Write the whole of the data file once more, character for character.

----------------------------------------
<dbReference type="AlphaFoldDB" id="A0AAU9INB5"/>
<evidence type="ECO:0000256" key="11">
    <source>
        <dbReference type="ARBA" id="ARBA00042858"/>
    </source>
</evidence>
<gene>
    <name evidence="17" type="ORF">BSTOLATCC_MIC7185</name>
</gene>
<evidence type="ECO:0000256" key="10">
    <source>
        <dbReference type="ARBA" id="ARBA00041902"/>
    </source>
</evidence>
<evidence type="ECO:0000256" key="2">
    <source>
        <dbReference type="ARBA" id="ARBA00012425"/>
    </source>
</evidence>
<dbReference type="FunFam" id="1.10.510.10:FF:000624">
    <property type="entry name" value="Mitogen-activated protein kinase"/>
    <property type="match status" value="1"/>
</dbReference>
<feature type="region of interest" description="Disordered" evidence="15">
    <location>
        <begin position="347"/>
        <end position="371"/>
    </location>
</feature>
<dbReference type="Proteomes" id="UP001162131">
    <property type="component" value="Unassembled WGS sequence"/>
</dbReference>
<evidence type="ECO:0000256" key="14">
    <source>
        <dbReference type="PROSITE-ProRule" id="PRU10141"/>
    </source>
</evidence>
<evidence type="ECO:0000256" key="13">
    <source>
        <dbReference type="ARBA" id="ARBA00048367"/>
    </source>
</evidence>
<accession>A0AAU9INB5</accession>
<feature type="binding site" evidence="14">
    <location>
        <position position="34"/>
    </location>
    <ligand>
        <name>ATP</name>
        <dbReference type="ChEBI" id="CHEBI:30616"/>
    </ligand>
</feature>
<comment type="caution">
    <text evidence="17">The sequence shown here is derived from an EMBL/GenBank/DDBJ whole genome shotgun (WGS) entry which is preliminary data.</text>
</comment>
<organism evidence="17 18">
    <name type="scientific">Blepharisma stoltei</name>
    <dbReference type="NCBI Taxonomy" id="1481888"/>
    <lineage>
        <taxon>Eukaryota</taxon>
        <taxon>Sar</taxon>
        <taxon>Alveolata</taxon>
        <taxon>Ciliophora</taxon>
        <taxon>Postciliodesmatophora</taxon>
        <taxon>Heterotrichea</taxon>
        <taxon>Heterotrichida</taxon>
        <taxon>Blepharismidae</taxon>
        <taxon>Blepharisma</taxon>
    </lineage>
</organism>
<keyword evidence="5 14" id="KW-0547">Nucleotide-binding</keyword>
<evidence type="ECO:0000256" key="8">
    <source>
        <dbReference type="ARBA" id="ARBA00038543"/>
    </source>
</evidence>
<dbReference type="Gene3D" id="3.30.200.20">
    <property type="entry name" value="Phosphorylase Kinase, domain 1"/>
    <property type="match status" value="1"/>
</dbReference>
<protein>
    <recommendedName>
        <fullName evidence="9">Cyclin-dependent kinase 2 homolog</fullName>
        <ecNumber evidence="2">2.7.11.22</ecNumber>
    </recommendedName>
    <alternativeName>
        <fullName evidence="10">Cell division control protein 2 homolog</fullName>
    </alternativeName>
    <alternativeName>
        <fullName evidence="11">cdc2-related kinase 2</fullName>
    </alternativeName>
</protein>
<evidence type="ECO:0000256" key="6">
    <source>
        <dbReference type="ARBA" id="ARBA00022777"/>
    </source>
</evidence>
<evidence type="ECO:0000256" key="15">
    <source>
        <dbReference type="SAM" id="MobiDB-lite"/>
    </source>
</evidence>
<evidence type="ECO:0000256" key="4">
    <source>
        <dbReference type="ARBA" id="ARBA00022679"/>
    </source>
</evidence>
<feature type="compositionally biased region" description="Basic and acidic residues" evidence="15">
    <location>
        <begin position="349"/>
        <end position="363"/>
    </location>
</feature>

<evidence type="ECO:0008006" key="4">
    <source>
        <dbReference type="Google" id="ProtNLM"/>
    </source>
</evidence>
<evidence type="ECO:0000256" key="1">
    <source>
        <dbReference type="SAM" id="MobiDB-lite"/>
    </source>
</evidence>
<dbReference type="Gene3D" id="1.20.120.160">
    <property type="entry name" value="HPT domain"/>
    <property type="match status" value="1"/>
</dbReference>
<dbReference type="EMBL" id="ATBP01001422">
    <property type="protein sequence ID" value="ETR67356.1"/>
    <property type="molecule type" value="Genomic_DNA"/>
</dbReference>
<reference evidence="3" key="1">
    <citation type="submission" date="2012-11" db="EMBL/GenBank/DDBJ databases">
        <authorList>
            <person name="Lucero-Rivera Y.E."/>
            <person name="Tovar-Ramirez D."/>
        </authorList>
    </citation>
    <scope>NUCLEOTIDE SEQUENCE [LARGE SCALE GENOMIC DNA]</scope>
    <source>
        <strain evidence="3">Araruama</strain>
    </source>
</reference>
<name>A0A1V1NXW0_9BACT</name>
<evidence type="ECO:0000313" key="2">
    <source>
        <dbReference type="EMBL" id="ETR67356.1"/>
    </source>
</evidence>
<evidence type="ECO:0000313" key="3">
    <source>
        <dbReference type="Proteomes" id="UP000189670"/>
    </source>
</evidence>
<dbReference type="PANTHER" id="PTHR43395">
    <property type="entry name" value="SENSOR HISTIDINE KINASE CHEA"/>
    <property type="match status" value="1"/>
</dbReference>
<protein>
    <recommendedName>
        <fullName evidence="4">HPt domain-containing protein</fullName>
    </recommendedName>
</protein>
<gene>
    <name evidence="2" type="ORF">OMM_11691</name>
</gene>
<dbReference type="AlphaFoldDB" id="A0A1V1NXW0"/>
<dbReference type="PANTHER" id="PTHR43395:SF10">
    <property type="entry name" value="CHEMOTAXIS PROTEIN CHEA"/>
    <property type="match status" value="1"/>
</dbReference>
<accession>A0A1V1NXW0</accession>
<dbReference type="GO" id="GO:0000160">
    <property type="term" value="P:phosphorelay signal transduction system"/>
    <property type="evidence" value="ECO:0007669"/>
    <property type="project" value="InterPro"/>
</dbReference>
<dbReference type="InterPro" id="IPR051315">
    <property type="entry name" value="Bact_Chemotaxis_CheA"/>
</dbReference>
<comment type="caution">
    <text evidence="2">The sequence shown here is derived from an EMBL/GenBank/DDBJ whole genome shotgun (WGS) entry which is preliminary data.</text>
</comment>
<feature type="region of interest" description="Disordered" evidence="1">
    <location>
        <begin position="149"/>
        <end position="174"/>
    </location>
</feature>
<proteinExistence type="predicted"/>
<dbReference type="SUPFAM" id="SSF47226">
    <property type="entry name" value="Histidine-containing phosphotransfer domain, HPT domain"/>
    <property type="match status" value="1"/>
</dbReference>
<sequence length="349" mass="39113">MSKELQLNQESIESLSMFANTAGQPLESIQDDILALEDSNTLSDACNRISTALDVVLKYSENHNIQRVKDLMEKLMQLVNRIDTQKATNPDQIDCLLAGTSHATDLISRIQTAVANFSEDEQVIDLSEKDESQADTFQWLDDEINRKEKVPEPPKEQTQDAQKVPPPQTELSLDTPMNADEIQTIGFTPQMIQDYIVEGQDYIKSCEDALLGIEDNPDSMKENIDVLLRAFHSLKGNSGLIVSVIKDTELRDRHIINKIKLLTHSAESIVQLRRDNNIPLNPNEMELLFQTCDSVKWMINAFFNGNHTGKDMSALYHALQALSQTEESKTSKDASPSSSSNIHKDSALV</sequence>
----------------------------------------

<dbReference type="AlphaFoldDB" id="A0AAU9INB5"/>
<evidence type="ECO:0000256" key="11">
    <source>
        <dbReference type="ARBA" id="ARBA00042858"/>
    </source>
</evidence>
<gene>
    <name evidence="17" type="ORF">BSTOLATCC_MIC7185</name>
</gene>
<evidence type="ECO:0000256" key="10">
    <source>
        <dbReference type="ARBA" id="ARBA00041902"/>
    </source>
</evidence>
<evidence type="ECO:0000256" key="2">
    <source>
        <dbReference type="ARBA" id="ARBA00012425"/>
    </source>
</evidence>
<dbReference type="FunFam" id="1.10.510.10:FF:000624">
    <property type="entry name" value="Mitogen-activated protein kinase"/>
    <property type="match status" value="1"/>
</dbReference>
<feature type="region of interest" description="Disordered" evidence="15">
    <location>
        <begin position="347"/>
        <end position="371"/>
    </location>
</feature>
<dbReference type="Proteomes" id="UP001162131">
    <property type="component" value="Unassembled WGS sequence"/>
</dbReference>
<evidence type="ECO:0000256" key="14">
    <source>
        <dbReference type="PROSITE-ProRule" id="PRU10141"/>
    </source>
</evidence>
<evidence type="ECO:0000256" key="13">
    <source>
        <dbReference type="ARBA" id="ARBA00048367"/>
    </source>
</evidence>
<accession>A0AAU9INB5</accession>
<feature type="binding site" evidence="14">
    <location>
        <position position="34"/>
    </location>
    <ligand>
        <name>ATP</name>
        <dbReference type="ChEBI" id="CHEBI:30616"/>
    </ligand>
</feature>
<comment type="caution">
    <text evidence="17">The sequence shown here is derived from an EMBL/GenBank/DDBJ whole genome shotgun (WGS) entry which is preliminary data.</text>
</comment>
<organism evidence="17 18">
    <name type="scientific">Blepharisma stoltei</name>
    <dbReference type="NCBI Taxonomy" id="1481888"/>
    <lineage>
        <taxon>Eukaryota</taxon>
        <taxon>Sar</taxon>
        <taxon>Alveolata</taxon>
        <taxon>Ciliophora</taxon>
        <taxon>Postciliodesmatophora</taxon>
        <taxon>Heterotrichea</taxon>
        <taxon>Heterotrichida</taxon>
        <taxon>Blepharismidae</taxon>
        <taxon>Blepharisma</taxon>
    </lineage>
</organism>
<keyword evidence="5 14" id="KW-0547">Nucleotide-binding</keyword>
<evidence type="ECO:0000256" key="8">
    <source>
        <dbReference type="ARBA" id="ARBA00038543"/>
    </source>
</evidence>
<dbReference type="Gene3D" id="3.30.200.20">
    <property type="entry name" value="Phosphorylase Kinase, domain 1"/>
    <property type="match status" value="1"/>
</dbReference>
<protein>
    <recommendedName>
        <fullName evidence="9">Cyclin-dependent kinase 2 homolog</fullName>
        <ecNumber evidence="2">2.7.11.22</ecNumber>
    </recommendedName>
    <alternativeName>
        <fullName evidence="10">Cell division control protein 2 homolog</fullName>
    </alternativeName>
    <alternativeName>
        <fullName evidence="11">cdc2-related kinase 2</fullName>
    </alternativeName>
</protein>
<evidence type="ECO:0000256" key="6">
    <source>
        <dbReference type="ARBA" id="ARBA00022777"/>
    </source>
</evidence>
<evidence type="ECO:0000256" key="15">
    <source>
        <dbReference type="SAM" id="MobiDB-lite"/>
    </source>
</evidence>
<evidence type="ECO:0000256" key="4">
    <source>
        <dbReference type="ARBA" id="ARBA00022679"/>
    </source>
</evidence>
<feature type="compositionally biased region" description="Basic and acidic residues" evidence="15">
    <location>
        <begin position="349"/>
        <end position="363"/>
    </location>
</feature>

<evidence type="ECO:0008006" key="4">
    <source>
        <dbReference type="Google" id="ProtNLM"/>
    </source>
</evidence>
<evidence type="ECO:0000256" key="1">
    <source>
        <dbReference type="SAM" id="MobiDB-lite"/>
    </source>
</evidence>
<dbReference type="Gene3D" id="1.20.120.160">
    <property type="entry name" value="HPT domain"/>
    <property type="match status" value="1"/>
</dbReference>
<dbReference type="EMBL" id="ATBP01001422">
    <property type="protein sequence ID" value="ETR67356.1"/>
    <property type="molecule type" value="Genomic_DNA"/>
</dbReference>
<reference evidence="3" key="1">
    <citation type="submission" date="2012-11" db="EMBL/GenBank/DDBJ databases">
        <authorList>
            <person name="Lucero-Rivera Y.E."/>
            <person name="Tovar-Ramirez D."/>
        </authorList>
    </citation>
    <scope>NUCLEOTIDE SEQUENCE [LARGE SCALE GENOMIC DNA]</scope>
    <source>
        <strain evidence="3">Araruama</strain>
    </source>
</reference>
<name>A0A1V1NXW0_9BACT</name>
<evidence type="ECO:0000313" key="2">
    <source>
        <dbReference type="EMBL" id="ETR67356.1"/>
    </source>
</evidence>
<evidence type="ECO:0000313" key="3">
    <source>
        <dbReference type="Proteomes" id="UP000189670"/>
    </source>
</evidence>
<dbReference type="PANTHER" id="PTHR43395">
    <property type="entry name" value="SENSOR HISTIDINE KINASE CHEA"/>
    <property type="match status" value="1"/>
</dbReference>
<protein>
    <recommendedName>
        <fullName evidence="4">HPt domain-containing protein</fullName>
    </recommendedName>
</protein>
<gene>
    <name evidence="2" type="ORF">OMM_11691</name>
</gene>
<dbReference type="AlphaFoldDB" id="A0A1V1NXW0"/>
<dbReference type="PANTHER" id="PTHR43395:SF10">
    <property type="entry name" value="CHEMOTAXIS PROTEIN CHEA"/>
    <property type="match status" value="1"/>
</dbReference>
<accession>A0A1V1NXW0</accession>
<dbReference type="GO" id="GO:0000160">
    <property type="term" value="P:phosphorelay signal transduction system"/>
    <property type="evidence" value="ECO:0007669"/>
    <property type="project" value="InterPro"/>
</dbReference>
<dbReference type="InterPro" id="IPR051315">
    <property type="entry name" value="Bact_Chemotaxis_CheA"/>
</dbReference>
<comment type="caution">
    <text evidence="2">The sequence shown here is derived from an EMBL/GenBank/DDBJ whole genome shotgun (WGS) entry which is preliminary data.</text>
</comment>
<feature type="region of interest" description="Disordered" evidence="1">
    <location>
        <begin position="149"/>
        <end position="174"/>
    </location>
</feature>
<proteinExistence type="predicted"/>
<dbReference type="SUPFAM" id="SSF47226">
    <property type="entry name" value="Histidine-containing phosphotransfer domain, HPT domain"/>
    <property type="match status" value="1"/>
</dbReference>
<sequence length="349" mass="39113">MSKELQLNQESIESLSMFANTAGQPLESIQDDILALEDSNTLSDACNRISTALDVVLKYSENHNIQRVKDLMEKLMQLVNRIDTQKATNPDQIDCLLAGTSHATDLISRIQTAVANFSEDEQVIDLSEKDESQADTFQWLDDEINRKEKVPEPPKEQTQDAQKVPPPQTELSLDTPMNADEIQTIGFTPQMIQDYIVEGQDYIKSCEDALLGIEDNPDSMKENIDVLLRAFHSLKGNSGLIVSVIKDTELRDRHIINKIKLLTHSAESIVQLRRDNNIPLNPNEMELLFQTCDSVKWMINAFFNGNHTGKDMSALYHALQALSQTEESKTSKDASPSSSSNIHKDSALV</sequence>